Is this any good for a Christmas present?
(Amazon.com product link shortened)£P5ROKL5A1OLE&pf_rd_pM3ae7cf-3400-4f74-a439-6d7051a8d94e&pf_rd_s=merchandised-search-8&pf_rd_t1&pf_rd_i1428031&pf_rd_m£P5ROKL5A1OLE&pf_rd_r=PFD63DQGE4C6PCZSDMTC
Unless I am mistaken, this is *not* an impact one. To my mind, you would
be better off with a drill/driver if you just want a single tool,
preferably one with an impact drill (usual terminology: combi) if you
are ever likely to do masonry.
If you are screwing into a lot of timber (rather than just assembling
flat pack furniture, for example) then I would *strongly* recommend
something like this
but then you would *also* want a combi drill which takes the same batteries.
I should say that I *used* to be slightly skeptical about these devices
except for pro's like Dave who do a lot of decking, until I actually got
one myself. If you get a decent make like Makita they are *so* much more
controllable (as well as powerful) for screwing compared to a basic combi.
You do need to buy decent bits for them, though, and even so they won't
last as long.
Oops sorry, just polishing off a bottle of red and originally identified
the OP as a just simple non impact screwdriver.
As a first drill driver for light DIY that would be very reasonable.
Lidl and Aldi offers are also good, and would give you impact drilling
and maybe a spare battery for the same money. Second battery is very
useful if you are doing a lot of work. Some people are a bit sniffy
about Bosch Green (rather than Blue, which is higher spec) but I have
several Bosch Green devices and they fine.
Depends what the recipient already has. For general DIY work I would say
that a hammer drill is more useful. I am a late comer to cordless
drills which I have bought in special offers. I have found them
convenient. My main concern is battery life when they are not used very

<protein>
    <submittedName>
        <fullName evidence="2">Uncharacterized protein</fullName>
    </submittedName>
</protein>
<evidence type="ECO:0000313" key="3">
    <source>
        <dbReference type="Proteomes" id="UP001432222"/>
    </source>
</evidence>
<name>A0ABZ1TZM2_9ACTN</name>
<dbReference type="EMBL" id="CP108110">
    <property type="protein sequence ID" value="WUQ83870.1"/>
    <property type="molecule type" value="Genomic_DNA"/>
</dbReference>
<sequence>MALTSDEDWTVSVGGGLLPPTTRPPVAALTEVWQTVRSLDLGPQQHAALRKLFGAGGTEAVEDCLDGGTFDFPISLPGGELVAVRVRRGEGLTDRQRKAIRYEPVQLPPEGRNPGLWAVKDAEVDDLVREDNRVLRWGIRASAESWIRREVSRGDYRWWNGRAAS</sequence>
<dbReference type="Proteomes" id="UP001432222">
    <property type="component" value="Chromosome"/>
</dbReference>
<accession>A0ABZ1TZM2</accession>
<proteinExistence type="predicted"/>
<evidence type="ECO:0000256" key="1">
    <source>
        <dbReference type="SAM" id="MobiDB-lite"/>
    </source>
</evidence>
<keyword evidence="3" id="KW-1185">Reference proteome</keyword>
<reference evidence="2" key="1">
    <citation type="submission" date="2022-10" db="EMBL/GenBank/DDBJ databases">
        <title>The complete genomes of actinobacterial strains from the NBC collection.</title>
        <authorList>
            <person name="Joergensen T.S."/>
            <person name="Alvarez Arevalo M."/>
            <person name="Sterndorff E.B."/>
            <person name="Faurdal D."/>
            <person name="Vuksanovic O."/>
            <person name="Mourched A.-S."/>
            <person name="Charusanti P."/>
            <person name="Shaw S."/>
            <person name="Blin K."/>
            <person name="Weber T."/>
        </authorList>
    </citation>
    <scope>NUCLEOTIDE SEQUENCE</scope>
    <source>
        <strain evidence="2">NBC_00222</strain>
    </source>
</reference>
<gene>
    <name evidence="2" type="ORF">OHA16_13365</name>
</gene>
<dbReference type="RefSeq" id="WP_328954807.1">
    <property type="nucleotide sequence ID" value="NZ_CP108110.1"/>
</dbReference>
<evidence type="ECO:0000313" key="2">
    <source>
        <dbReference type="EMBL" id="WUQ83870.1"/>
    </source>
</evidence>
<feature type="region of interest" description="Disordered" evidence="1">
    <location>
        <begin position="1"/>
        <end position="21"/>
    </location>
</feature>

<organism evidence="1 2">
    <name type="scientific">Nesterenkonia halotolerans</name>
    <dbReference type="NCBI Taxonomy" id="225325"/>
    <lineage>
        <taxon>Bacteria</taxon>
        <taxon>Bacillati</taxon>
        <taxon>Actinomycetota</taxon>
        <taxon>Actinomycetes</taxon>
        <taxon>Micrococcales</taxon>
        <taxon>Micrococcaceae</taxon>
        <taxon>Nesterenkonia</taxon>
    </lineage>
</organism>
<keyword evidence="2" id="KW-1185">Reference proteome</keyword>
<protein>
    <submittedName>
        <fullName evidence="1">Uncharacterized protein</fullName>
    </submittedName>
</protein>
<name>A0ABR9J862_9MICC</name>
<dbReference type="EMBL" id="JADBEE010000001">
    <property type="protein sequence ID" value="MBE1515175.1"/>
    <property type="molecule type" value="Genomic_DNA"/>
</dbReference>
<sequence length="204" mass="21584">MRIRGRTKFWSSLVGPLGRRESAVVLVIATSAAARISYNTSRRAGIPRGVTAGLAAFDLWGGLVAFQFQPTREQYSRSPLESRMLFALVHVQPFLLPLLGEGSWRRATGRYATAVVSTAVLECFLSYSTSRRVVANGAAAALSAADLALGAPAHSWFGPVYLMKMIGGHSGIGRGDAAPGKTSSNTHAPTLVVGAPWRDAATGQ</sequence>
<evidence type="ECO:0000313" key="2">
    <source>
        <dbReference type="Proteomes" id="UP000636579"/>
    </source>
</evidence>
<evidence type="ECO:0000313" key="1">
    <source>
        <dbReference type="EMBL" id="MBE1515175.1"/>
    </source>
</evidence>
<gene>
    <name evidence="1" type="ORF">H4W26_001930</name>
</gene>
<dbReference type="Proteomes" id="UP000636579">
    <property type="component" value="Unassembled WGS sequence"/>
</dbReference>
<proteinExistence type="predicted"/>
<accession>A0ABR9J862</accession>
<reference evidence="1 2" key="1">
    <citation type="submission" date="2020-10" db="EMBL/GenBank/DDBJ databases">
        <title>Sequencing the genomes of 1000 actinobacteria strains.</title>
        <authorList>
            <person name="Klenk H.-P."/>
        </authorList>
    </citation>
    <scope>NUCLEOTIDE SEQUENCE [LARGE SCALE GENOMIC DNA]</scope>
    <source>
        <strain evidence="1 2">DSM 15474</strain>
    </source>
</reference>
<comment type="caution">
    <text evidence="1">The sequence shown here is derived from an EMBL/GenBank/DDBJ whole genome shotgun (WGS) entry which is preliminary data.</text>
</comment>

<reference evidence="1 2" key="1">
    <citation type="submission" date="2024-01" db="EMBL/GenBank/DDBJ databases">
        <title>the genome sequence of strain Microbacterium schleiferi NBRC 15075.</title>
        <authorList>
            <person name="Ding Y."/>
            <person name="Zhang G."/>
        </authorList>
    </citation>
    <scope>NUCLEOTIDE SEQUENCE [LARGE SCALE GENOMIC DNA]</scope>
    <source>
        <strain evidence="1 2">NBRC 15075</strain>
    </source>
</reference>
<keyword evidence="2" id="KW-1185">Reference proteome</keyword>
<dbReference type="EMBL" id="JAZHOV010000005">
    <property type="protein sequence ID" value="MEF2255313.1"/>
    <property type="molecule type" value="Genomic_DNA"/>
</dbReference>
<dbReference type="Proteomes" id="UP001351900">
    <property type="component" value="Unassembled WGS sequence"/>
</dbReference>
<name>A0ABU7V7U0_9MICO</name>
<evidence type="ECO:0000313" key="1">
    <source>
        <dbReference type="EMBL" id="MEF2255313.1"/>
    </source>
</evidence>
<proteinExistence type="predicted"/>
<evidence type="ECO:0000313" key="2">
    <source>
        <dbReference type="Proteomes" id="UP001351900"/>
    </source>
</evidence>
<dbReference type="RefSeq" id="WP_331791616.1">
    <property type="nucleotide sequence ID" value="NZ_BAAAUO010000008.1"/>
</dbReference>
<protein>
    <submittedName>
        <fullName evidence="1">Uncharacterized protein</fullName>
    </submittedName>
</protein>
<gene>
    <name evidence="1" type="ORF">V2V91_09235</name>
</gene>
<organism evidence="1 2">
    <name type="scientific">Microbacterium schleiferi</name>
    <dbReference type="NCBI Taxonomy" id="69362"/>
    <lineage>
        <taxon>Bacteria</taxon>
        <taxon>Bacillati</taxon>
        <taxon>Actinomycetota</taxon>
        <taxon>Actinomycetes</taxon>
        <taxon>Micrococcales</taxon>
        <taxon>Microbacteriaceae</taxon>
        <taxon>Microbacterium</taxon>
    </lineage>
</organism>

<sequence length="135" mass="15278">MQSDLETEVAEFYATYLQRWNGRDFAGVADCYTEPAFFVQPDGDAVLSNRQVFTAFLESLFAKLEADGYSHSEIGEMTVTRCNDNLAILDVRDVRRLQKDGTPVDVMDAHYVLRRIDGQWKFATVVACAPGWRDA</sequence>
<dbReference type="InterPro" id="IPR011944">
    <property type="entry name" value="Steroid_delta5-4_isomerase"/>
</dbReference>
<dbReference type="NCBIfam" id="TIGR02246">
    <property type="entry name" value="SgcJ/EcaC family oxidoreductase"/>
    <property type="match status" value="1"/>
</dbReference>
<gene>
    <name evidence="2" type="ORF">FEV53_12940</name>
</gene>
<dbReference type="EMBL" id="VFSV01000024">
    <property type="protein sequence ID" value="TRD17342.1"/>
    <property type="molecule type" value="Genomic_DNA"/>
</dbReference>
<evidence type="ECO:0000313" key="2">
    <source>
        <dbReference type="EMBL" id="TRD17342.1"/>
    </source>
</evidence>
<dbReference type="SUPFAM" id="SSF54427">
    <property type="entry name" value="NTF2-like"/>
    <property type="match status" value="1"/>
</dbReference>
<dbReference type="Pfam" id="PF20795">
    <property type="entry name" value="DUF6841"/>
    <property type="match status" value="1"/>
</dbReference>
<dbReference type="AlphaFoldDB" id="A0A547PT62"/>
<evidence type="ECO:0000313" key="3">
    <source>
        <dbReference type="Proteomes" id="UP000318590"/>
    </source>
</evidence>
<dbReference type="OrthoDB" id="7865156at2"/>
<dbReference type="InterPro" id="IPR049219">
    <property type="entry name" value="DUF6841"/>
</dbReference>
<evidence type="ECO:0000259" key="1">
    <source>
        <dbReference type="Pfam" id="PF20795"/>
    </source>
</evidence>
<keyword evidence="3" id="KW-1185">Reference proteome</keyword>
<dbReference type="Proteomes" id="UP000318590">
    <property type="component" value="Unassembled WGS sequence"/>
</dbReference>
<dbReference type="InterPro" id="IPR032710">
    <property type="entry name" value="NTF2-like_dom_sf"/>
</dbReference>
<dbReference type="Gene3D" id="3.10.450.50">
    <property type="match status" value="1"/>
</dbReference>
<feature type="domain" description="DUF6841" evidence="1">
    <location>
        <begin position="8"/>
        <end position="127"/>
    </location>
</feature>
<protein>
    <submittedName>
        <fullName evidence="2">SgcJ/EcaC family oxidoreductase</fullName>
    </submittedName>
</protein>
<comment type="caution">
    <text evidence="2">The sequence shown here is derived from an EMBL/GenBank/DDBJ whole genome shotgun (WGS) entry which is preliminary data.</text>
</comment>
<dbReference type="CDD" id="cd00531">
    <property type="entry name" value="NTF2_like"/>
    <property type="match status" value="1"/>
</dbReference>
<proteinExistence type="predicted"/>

Corded is even better from that point of view. For *very* occasional
use, the added hassle of having to use an extension lead is far less
than the hassle of having to charge it before use or, worse still,
having to throw it away because the battery is knackered.
I find that the extra versatility of a cordless tool wins over corded
even for occasional use. Corded tools tend to have less good control and
low speed torque, and are not as good for screwdriving IME.
I have a couple of "ordinary" corded drills - can't recall when I used
either of them last. (I use the mains SDS and Core drill though)
On Wed, 16 Nov 2016 10:33:01 +0000 (GMT), Dave Plowman (News) wrote:
Powercraft 14.4V combi - 2 years; Makita 18V combi - 6 years; green Bosch
7.2V DD - 19years! All NiCad. Current blue Bosch 10.8V & 18V Li - too soon.
Floureon 18V for Mak - not yet out of first charge.
I'd agree with that. IMHO walls seem to come in two types only. Soft
enough to be drilled with a non SDS - in which case a decent bit in a non
hammer drill will work ok. And those so hard only an SDS will work.
*I'm already visualizing the duct tape over your mouth
Dave Plowman firstname.lastname@example.org London SW
On 11/16/2016 10:35 AM, Dave Plowman (News) wrote:
Really? I think there are three sorts.
Lighweight blocks, which are fine with a cordless non-hammer. Don't even
need carbide bits, HSS will work.
Ordinary brick and blocks, needs a hammer drill. May be slow with a
cordless, for larger bits. I still often use a corded here.
Engineering bricks, traditional Breeze Block from 1960's, many types of
stone. SDS is your friend.
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